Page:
The Circles - Book Eight - Chapter 5

The Circles - Book Eight - A Mordorian Bestiary
Chapter Five
Escape From Gorgoroth
Written by Angmar and Elfhild

Far to the west, across the desert of Lithlad, Saqr chewed upon a piece of dried meat and contemplated all that had happened that day. The night was chilly and he hunched forward, clutching his burnoose tightly about himself. His master, Inbir, had forbidden a fire, for Esarhaddon's men who were hot on their trail would be sure to notice it. Out of the corner of his eye, he could see the shadowy forms of Inbir and Aeffe, who were sound asleep beneath a blanket. As he remembered their soft murmurings of love before slumber had overtaken them, he felt a pang of envy, and longed for a woman of his own. Maybe one day…

Saqr returned his gaze to the dark, jagged silhouette of the western mountains. As he studied them, he worried his tongue over a bothersome piece of meat that had become lodged between his teeth. Traversing those rugged mountains would be difficult enough for two men alone, but with the girl along, he felt that the whole endeavor was destined for ruin. He was not sure if Inbir even had any clear idea of how they were to pass over the formidable barrier that surrounded Mordor like the wall of a fortress. Before they set off on this journey, Inbir had shown him a map which he had bought from a guard who had sworn upon his mother's soul that it was accurate. The guard had a reputation for drinking far too much wine, and Saqr had his doubts of the map's authenticity, but Inbir had refused to listen to him. Ever since his master had fallen in love, he was like a man possessed. Love – more likely lust, he thought to himself – made a man do strange things, and he was sure that he would never risk his life for any woman, no matter how beautiful.

Saqr had been in the service of Inbir's family for eight out of his fourteen summers, over half his young life. His family had been poor herders from Northern Harad who had fallen on hard times after the larger part of their sheep had perished from disease. With more children than coin or material goods, they had been forced been forced to sell off several of their daughters, as well as Saqr, to pay the required tribute to the tribal warlord. Inbir's father had purchased Saqr as a gift for his four sons, and he was tutored alongside the other boys. Growing up, Saqr had always felt a closeness with Inbir, who was the youngest boy in the family. Four years separated them in age, and though Saqr was but a slave, in his heart he regarded Inbir as his big brother.

Possessed of a restless spirit, all four sons decided to leave home when they were old enough, determined to make their own way in the world. Hoping to find a wealthy patron who would support his music, Inbir took his beloved rosewood oud and traveled northward to the land of Nurn. There, he made the acquaintance of Esarhaddon uHuzziya, a distant kinsman, who offered him a position as a caravan guard. Although the desire to be a musician was still in Inbir's heart, it would have been folly to refuse Esarhaddon's generous offer. Not wishing to be parted from his master and desiring to go on an adventure of his own, Saqr had accompanied Inbir on his travels, taking a job with the caravan's waggoners.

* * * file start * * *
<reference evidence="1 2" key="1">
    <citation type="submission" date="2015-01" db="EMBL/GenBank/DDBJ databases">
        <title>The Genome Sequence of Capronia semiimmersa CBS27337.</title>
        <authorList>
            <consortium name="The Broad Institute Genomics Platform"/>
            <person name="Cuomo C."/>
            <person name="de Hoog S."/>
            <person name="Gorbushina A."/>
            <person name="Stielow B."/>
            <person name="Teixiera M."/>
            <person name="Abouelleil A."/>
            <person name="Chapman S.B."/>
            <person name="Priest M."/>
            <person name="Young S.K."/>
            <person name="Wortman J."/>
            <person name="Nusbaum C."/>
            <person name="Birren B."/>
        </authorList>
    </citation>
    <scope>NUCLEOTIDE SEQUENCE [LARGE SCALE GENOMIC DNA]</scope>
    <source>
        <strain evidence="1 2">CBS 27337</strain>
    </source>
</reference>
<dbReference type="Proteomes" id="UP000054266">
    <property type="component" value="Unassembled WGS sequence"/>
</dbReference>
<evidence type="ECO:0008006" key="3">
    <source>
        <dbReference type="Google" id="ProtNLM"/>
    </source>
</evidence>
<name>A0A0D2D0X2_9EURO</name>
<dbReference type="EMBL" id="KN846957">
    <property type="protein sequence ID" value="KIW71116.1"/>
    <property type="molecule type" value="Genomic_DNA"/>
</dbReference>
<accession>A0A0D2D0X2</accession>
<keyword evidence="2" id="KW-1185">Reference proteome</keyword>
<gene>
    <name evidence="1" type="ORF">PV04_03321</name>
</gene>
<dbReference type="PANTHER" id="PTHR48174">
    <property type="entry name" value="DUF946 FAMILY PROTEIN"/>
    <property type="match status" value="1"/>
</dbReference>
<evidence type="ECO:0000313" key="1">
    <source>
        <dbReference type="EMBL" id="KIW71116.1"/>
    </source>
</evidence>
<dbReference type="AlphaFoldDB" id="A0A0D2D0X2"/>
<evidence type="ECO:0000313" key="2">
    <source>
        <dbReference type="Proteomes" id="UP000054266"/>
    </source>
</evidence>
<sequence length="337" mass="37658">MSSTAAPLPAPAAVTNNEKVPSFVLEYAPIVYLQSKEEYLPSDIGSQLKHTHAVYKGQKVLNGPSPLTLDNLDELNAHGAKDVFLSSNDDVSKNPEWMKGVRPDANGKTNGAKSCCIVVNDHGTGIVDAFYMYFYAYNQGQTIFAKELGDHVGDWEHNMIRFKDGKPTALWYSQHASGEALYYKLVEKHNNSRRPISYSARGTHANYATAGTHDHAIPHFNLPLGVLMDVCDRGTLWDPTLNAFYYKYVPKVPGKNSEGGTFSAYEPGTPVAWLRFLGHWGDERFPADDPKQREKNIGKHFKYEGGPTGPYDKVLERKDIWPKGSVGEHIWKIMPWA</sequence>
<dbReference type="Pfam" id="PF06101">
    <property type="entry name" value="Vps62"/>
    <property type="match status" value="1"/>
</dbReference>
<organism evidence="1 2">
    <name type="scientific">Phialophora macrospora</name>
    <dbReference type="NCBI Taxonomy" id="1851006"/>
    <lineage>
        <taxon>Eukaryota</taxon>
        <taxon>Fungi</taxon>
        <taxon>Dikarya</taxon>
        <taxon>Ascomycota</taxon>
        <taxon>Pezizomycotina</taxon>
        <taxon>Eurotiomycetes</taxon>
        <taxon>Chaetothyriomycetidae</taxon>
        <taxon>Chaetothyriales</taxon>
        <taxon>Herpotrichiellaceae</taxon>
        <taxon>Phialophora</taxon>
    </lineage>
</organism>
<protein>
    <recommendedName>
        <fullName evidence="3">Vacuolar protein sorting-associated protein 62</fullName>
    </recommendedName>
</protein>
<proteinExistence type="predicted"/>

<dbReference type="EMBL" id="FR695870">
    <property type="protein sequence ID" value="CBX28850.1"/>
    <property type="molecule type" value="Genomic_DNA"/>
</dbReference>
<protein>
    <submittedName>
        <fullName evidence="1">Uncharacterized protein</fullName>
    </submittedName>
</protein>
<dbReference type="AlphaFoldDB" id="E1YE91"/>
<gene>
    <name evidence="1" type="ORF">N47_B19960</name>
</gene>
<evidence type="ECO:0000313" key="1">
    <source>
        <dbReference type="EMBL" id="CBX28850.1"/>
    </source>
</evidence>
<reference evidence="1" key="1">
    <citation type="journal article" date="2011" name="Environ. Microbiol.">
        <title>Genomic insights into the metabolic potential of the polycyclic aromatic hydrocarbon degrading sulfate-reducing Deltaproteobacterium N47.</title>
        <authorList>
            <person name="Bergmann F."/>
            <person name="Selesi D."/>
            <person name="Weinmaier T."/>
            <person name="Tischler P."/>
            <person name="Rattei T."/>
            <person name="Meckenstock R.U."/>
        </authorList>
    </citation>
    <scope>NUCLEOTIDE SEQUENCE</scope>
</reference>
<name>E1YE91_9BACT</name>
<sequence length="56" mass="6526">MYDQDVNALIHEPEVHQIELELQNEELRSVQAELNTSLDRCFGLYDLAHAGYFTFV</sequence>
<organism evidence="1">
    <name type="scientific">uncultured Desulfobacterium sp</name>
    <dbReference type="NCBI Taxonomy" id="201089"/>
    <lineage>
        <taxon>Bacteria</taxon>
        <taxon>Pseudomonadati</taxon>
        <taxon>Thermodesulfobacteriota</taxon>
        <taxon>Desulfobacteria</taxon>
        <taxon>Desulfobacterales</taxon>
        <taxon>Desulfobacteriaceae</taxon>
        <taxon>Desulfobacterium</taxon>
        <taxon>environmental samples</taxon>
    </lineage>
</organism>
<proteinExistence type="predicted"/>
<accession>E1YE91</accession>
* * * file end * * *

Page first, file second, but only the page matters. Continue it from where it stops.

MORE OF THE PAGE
When Inbir had revealed his plan to escape with Aeffe, Saqr had been filled with doubts. Stealing a slave of Mordor carried a death penalty, and few were those who escaped the wrath of the Great Eye. "I will not command you to follow me on this path," Inbir had told him, even offering to free him from his servitude. Saqr had refused, however, for he loved Inbir as a brother and refused to let him meet his doom alone. Yes, doom – for Saqr feared that no good would come of this venture. But there was no going back now, for his master had gone too far by stealing the slave girl. There was only one thing left that they could do, and that was to flee Mordor and never come back.

Restless, Saqr rose to his feet and walked over to where the horses were hobbled. He was greeted with a soft "whuff" as he extended his hand to his own mount, a stocky, ruggedly built bay gelding which Inbir had given to him. He listened to the peaceful sounds of the horses as they searched for graze among the tough desert grasses. There was the barest hint of a breeze blowing from the east, and Saqr felt a little less apprehensive. If there had been any men, orcs or wild animals approaching from that direction, the horses would have sensed their presence and whinnied out their fear. At least he did not have to worry that someone or some thing was creeping up on their camp.

As he walked back to the camp, Saqr finally dislodged the piece of stringy meat from his teeth and spat it on the stony ground. There were only a few hours remaining before morning, and soon he would need to wake Inbir so he could take the last watch of the night. Once again, his eyes were drawn to the gloomy, brooding mountains, and he felt his apprehension returning. He wondered if he would be able to sleep when his turn came.

After Inbir took the next watch, Saqr slept the sleep of the exhausted, and it seemed only a few minutes later when he felt his master shake him to wakefulness. "I see that no ghouls feasted upon your skinny carcass last night," Inbir chuckled as the boy rubbed the sleep from his eyes.